The park may be accessed through Estes Park or via the western entrance at Grand Lake. Trail Ridge Road, also known as U.S. Route 34, connects the eastern and western sides of the park. The park has a total of five visitor centers. The Alpine Visitor Center is located in the tundra environment along Trail Ridge Road, while Beaver Meadows and Fall River are both near Estes Park, with Kawuneeche in the Grand Lake area, and the Moraine Park Discovery Center near the Beaver Meadows entrance and visitor center.
Aspen Winds on Fall River: Looking for Rocky Mountain National Park lodging? A stay at Aspen Winds provides the opportunity to experience the Rockies' splendor as you have only imagined possible. Aspen Winds provides you with the luxury of relaxing in your private suite along Fall River. We offer one and two bedroom suites and spa suites centrally located 3 miles from the center of Estes Park and 1.5 miles from Rocky Mountain National Park. Our Suites are updated each year to provide you with an upscale experience. Enjoy a private deck, gas fire place, Flat Screen TV's with Netflix, DVD & Blue ray. Free Wi-Fi available. No Pets.
Region 2 is the alpine region of the park with accessible tundra trails at high elevations—an area known for its spectacular vistas. Within the region are Mount Ida, with tundra slopes and a wide-open view of the Continental Divide, and Specimen Mountain, which has a steep trail and the opportunity to view bighorn sheep and marmots. Forest Canyon Pass is near the top of the Old Ute Trail that once linked villages across the Continental Divide.
The Lowdown: This rental in Breck is probably the crème-de-la-cabins for your buck. With all the extravagance of a ski resort’s luxury hotel lobby, this log cabin rental starts at $109 per night and comfortably fits up to 16 guests, so you can all indulge in the private hot tub, wrap-around deck with a barbecue pit, shuffleboard table and fireplace. Invite all your friends and then some. You will have to fight them though for the master suite that comes with a generous king bed, balcony access and soaking tub.
Nicky's Resort is a premier resort property in beautiful Estes Park, Colorado. Nicky's Resort has been a landmark since 1964. Come visit for the first time or revisit the Nicky's Resort and see all the changes. This pristine property offers lodge rooms, cabins, river units, fireplaces, an outdoor heated pool (in season and is located along a breathtaking stretch of the Fall River. Catch a Rainbow Trout right off the deck of Nicky's Resort lobby. River is always stocked for our guests in the summer. Nicky's Resort is located 1 mile west of Estes Park and 2 miles from the north entrance of the Rocky Mountain National Park. Nicky's Steakhouse, located on site of the property, offers extensive menus for your dining pleasure.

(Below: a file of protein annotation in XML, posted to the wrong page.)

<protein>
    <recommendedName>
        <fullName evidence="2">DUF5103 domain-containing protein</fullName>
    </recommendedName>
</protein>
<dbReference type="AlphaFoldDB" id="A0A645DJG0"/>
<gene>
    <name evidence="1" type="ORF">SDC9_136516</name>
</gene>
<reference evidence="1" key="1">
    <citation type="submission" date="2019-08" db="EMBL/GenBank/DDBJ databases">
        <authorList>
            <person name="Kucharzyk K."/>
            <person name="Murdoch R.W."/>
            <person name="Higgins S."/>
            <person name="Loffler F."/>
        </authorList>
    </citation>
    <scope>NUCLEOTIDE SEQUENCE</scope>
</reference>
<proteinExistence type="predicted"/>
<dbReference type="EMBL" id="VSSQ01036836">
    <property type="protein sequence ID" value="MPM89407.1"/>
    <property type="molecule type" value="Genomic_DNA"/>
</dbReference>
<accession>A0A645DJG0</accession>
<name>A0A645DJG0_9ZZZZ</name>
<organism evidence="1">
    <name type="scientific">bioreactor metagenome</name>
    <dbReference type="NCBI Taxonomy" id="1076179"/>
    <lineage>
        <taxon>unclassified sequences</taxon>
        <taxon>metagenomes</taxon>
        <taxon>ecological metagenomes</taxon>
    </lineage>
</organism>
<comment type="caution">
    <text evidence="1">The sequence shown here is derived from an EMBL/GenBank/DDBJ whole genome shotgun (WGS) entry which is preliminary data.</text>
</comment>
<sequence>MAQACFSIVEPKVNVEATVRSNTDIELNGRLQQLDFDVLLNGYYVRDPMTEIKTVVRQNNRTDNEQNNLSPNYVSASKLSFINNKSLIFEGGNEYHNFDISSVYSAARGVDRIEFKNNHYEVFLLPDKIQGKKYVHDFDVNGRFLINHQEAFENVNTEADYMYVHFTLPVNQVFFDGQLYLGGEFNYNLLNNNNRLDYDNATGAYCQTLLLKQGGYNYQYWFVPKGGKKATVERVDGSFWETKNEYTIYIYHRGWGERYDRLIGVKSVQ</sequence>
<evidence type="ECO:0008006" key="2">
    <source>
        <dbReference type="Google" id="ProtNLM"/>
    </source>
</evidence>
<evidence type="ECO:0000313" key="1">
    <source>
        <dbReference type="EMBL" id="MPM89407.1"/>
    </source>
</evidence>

Estes Park is the gateway into the national park, but it’s also a destination unto itself. Stop by The Barrel, a seasonal alfresco beer garden, and window-shop along Elkhorn Ave., Estes' bustling main thoroughfare. Filled with one-of-a-kind stores, several fine restaurants and plenty of places for an afternoon snack, the area is just steps from the park’s eastern entrance. Stop for coffee and sit outside on the Riverwalk.
Nature created a perfectly beautiful vacation spot right on Fall River, where you will find our lovely village of 20 cabin suites. They are sprinkled over 17 acres amid the Pine & Aspen with kitchens, fireplaces, decks, grills, Free Wi-Fi, & some private hot tubs overlooking the stocked fishing river. Streamside is perfect for your relaxing river-front getaway. Streamside on Fall River Details
A complimentary European-style buffet breakfast is served each morning and includes freshly brewed coffee and tea, fruit juices, fresh seasonal fruit, egg dishes, and Italian meats and cheeses. Other delectable daily selections include newly baked sweet treats such as homemade quiche, croissants, or blueberry muffins, hot home-baked cinnamon rolls, homemade granola and Greek yogurt, and an assortment of fresh bread, jams, and preserves.
Located in the moose capital of Colorado — Colorado State Forest State Park — Never Summer Nordic has built and operates seven yurts and two huts inside the state land. Their headquarters is located in Walden on the outskirts of the park, but their backcountry yurts can be found in jaw-dropping, secluded locations throughout all 70,838 acres. Whether you’re looking for a weeklong backcountry ski trip or a romantic weekend getaway, Never Summer Nordic has the yurt for you. See them all here.
Rocky Mountain National Park, established in 1915, is a living showcase of the grandeur of the Rocky Mountains. Located outside Estes Park, Colorado, Rocky Mountain is a great family vacation destination, offering outdoor experiences for all—from easy nature hikes around crystal clear mountain lakes to daring rock scrambles up waterfalls and mountains.
Rocky Mountain National Park is open to visitors 365 days a year, 24-hours a day. Whether you’re a quiet observer or a full-on expeditionist, there’s something for everyone, all year long. In the winter and spring months, sled, ski, ice climb, hike, or just play in the snow. In the summer and fall months, fish, rock climb, bike, run, or go horseback riding. It’s year-round adventure at the place where adventure is always waiting.